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Dark Matter (Materia oscura)

The military missile testing site on Sardinia is picturesquely situated between the coast and a mountain range, a seemingly pristine natural setting. Yet it has been in a state of constant “war” since 1956, as the film footage of the military test series shot and archived by the site’s own film department bears witness. This cinematic survey by Massimo D’Anolfi and Martina Parenti is of a radically different nature. They scour the battlefield for signs of devastation: munitions, rubbish, rusted equipment. They make visible what actually cannot be seen. The soil is heavily contaminated; there have been repeated deformities in both humans and the animals that graze on the test range. With a rigorous visual approach that eschews any explanatory commentary or interviews, the filmmakers are less concerned with presenting facts than conveying some disturbing insights. The irrevocable nature of human intrusion into nature makes words such as “unspoiled” or “pristine” seem absurd. The death of a mouse before our eyes, the images of a deformed calf in its death throes serve as a portent that it is about much more here than just collateral damage from constant war games. [Synopsis courtesy of Berlinale]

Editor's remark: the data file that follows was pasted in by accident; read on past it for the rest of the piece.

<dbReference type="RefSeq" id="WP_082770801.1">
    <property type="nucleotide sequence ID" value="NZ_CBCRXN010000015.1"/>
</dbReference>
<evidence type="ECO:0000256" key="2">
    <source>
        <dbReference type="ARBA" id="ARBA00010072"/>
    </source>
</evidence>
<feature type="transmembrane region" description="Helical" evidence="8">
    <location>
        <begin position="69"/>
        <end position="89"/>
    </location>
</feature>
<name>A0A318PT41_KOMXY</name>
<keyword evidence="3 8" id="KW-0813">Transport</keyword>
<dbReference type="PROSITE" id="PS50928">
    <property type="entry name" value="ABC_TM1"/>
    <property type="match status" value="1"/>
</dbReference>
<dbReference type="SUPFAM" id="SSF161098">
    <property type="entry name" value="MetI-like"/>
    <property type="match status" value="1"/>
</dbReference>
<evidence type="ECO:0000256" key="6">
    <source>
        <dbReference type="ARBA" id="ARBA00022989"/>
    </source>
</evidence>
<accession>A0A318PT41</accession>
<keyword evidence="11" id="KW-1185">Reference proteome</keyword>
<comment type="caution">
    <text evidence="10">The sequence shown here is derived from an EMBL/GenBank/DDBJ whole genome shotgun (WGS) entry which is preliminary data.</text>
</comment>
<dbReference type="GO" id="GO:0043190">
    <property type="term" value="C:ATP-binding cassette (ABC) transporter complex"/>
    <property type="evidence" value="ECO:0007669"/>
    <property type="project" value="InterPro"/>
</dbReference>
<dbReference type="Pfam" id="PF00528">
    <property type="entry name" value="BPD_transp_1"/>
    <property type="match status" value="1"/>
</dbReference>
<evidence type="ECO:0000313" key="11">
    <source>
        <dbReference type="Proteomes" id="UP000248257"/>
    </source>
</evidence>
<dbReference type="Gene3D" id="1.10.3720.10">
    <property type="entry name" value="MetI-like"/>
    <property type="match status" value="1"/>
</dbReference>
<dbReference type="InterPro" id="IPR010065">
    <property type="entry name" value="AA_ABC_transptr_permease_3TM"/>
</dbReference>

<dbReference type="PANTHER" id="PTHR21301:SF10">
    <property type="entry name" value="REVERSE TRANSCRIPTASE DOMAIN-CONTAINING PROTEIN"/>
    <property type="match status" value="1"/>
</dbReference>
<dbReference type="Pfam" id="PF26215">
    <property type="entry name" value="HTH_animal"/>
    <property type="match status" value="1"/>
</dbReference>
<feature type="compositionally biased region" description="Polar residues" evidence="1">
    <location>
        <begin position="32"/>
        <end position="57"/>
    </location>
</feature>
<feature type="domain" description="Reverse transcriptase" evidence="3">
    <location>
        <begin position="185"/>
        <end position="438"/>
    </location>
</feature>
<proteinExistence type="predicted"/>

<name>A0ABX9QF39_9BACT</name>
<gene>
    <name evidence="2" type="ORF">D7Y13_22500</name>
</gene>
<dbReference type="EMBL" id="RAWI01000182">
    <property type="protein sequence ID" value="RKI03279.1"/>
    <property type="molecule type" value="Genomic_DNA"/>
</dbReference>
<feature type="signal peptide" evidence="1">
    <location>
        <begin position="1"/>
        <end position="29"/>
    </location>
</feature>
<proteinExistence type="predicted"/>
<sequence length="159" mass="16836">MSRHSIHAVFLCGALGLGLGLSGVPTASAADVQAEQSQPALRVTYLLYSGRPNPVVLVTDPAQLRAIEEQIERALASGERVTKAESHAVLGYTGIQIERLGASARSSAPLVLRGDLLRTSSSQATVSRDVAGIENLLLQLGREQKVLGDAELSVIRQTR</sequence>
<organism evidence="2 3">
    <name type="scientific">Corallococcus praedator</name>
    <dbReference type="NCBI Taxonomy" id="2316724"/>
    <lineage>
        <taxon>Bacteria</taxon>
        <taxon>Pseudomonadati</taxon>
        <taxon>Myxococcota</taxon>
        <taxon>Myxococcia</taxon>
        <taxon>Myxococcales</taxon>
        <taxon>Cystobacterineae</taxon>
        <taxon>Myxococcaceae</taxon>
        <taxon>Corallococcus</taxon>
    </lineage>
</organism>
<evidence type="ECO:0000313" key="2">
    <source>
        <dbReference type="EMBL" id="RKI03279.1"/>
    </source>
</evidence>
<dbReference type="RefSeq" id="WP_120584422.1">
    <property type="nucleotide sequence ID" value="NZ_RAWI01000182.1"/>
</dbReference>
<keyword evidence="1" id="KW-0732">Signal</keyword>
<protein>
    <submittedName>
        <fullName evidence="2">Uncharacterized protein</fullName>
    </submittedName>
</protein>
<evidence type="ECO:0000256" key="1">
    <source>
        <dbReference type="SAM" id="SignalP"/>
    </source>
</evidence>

Un giorno speciale

Gina and Marco are living in the suburbs of Rome. The two meet on a very special day: their first day at work. They have a future that awaits them and really seems at hand. Gina is about to realize her dream of becoming an actress, while Marco for the first time has found an opportunity that allows him to start dreaming: a job in a car rental company as a driver. They are enabled to know each other since his first duty is to drive Gina to an appointment, and given a delay, they have to share the whole day. This journey will take them from the periphery to the center of the city, will serve both to compare their experiences and think about a future that has already begun…

Dormant Beauty

Italy is cleaved by Eluana Englaro’s drama, who will die after 17 years spent in a vegetative state. This national tragedy will touch and transform various characters, each of them with their own ideology and beliefs. A senator is struggling with his vote on a law he profoundly disagrees with, torn between his conscience and his loyalty towards the leaders of his party. His daughter Maria, a pro-life activist, is protesting in front of the clinic where Eluana is hospitalized. Roberto and his brother are there in opposition, demonstrating for stronger secular values — yet it is with Roberto, the “enemy,” that Maria falls in love. These and other converging stories are connected by a unique emotional thread: a reflection on the meaning of life. [Synopsis courtesy of Toronto International Film Festival]